How About a Hand?
What is an individual's responsibility to the common good?
Good literature can do a powerful job of helping young children learn be good citizens and caring people in the community, school, and home. Through eight stories, children will learn different ways to give.
The students participate in a shared-reading experience of the literature book, The Little Red Hen. This story illustrates how a variety of social behaviors affect the well-being of others in a group. After reading, students discuss the behaviors and the impact of the behaviors on others. Students also describe the resources necessary to produce bread.
Students participate in a shared-reading experience of a literature book that illustrates the importance of feeling like an important member of the community within a family. In this story, the middle child feels left out. The child tries to get attention by being extremely noisy. When that doesn't work, she leaves. Her family notices how quiet it is and realizes how much she means to them.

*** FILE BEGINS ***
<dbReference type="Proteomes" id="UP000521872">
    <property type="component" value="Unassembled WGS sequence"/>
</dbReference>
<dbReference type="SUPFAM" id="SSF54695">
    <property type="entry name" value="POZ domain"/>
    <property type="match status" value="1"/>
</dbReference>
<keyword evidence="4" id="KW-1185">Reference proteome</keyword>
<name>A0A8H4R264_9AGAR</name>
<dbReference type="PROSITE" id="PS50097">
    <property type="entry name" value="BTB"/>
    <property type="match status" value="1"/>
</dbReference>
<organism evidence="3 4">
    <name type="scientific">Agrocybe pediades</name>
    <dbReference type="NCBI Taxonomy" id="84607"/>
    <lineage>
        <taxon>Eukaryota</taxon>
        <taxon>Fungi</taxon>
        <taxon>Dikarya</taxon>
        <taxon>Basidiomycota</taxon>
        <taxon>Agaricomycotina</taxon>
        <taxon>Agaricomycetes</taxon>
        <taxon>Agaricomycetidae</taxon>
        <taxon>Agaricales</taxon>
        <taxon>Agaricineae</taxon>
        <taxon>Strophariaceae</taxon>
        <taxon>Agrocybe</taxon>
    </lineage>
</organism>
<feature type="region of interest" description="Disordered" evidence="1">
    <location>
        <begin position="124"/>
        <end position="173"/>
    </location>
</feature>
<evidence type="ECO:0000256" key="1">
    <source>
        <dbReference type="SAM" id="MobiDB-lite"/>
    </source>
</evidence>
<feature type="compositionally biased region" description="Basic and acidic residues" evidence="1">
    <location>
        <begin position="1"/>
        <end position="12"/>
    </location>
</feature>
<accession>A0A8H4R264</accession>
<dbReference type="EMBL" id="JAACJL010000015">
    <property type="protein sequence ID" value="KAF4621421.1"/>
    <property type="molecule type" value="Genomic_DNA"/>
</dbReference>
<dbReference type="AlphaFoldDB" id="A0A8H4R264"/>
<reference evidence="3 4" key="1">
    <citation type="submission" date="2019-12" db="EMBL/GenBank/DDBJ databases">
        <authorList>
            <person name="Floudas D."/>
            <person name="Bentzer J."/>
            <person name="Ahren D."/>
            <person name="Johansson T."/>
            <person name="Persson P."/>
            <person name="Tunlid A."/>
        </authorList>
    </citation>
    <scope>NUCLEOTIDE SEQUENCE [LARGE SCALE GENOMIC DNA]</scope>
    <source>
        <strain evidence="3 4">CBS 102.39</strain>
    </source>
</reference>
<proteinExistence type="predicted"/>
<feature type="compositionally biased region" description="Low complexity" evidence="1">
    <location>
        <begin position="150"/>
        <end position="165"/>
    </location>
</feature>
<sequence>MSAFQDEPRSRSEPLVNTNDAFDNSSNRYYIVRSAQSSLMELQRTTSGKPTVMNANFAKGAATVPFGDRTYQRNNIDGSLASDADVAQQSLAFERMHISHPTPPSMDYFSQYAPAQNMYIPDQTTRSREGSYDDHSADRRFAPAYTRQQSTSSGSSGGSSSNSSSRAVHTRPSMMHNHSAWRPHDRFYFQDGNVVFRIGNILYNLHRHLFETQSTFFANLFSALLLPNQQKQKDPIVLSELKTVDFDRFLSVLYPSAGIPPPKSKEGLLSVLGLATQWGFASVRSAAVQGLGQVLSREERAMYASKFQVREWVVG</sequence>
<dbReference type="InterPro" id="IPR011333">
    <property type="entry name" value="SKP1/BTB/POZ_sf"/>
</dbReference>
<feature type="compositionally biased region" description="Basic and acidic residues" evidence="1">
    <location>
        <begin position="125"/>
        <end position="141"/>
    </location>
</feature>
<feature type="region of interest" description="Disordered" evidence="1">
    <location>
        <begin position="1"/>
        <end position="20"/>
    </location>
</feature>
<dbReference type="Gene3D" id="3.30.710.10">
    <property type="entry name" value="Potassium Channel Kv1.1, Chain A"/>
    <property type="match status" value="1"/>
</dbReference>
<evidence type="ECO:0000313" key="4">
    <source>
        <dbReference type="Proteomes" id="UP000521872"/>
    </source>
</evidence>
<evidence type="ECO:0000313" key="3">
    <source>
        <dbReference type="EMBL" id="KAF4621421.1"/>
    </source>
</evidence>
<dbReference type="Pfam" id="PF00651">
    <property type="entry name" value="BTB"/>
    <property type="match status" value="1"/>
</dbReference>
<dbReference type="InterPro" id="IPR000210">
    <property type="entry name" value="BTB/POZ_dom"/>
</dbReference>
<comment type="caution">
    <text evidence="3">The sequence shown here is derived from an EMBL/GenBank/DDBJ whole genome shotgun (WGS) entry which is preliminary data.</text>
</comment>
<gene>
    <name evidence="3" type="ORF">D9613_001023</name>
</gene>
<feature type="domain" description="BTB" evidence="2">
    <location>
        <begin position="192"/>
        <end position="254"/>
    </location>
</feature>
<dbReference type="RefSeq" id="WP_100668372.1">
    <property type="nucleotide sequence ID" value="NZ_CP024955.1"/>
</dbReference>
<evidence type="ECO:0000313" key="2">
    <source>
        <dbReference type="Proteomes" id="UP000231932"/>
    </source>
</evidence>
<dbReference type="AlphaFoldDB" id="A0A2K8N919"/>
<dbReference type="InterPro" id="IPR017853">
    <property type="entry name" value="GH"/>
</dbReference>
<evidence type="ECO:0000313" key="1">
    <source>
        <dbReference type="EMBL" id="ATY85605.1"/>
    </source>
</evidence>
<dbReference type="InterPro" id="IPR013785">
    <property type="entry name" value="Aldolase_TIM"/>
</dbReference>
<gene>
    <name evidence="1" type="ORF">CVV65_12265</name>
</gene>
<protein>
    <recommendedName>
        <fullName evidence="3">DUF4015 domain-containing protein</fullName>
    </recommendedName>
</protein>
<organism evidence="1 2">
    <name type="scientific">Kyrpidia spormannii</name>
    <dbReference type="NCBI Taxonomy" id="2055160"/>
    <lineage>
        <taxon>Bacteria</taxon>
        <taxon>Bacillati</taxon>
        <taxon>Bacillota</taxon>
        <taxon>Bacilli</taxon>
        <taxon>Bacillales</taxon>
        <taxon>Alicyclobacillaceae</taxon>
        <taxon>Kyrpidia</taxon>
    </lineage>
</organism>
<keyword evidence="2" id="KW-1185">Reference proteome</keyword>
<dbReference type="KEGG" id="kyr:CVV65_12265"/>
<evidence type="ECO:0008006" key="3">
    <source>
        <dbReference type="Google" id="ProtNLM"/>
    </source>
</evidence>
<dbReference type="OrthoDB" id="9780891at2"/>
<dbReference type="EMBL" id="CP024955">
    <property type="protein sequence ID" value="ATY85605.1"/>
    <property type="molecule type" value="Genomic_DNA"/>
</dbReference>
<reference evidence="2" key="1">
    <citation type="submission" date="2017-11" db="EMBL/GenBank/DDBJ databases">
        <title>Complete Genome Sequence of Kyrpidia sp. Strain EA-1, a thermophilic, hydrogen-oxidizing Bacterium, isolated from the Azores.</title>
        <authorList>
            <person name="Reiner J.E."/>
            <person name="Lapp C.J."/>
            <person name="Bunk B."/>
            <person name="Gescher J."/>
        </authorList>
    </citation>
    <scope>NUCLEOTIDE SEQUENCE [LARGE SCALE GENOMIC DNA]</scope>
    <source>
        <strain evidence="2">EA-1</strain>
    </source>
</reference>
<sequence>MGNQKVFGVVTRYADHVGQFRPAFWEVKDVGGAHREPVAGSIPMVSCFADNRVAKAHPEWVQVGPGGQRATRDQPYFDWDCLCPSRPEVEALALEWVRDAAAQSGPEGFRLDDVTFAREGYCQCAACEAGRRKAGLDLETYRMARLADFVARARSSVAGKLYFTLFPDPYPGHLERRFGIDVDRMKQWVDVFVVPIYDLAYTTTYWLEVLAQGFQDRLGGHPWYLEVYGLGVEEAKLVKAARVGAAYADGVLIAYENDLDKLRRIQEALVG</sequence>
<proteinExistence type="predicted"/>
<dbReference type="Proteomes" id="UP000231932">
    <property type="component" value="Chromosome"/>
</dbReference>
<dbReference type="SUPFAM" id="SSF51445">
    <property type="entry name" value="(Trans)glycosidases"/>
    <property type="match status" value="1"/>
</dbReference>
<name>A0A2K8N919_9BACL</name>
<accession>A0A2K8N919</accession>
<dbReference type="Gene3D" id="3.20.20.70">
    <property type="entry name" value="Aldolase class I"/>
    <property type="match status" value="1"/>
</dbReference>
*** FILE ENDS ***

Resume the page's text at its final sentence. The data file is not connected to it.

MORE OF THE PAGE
Students will hear a story that illustrates how a big sister feels about her baby brother. Lilly doesn't like her baby brother because he smells bad and isn't the playmate she thought he would be. She does everything in her creative power to ruin him. In the end, when a cousin agrees with Lilly, Lilly suddenly realizes that she loves Julius. Children will discuss how to treat younger children.
Students will be exposed to literature that illustrates how responsible citizens participate constructively in their communities.
Students will be exposed to literature that illustrates the concept that natural and human characteristics can be expressions of cultural uniqueness. This book also illustrates that although we have differences, we are also very similar. Dwelling on differences can cause unnecessary conflict.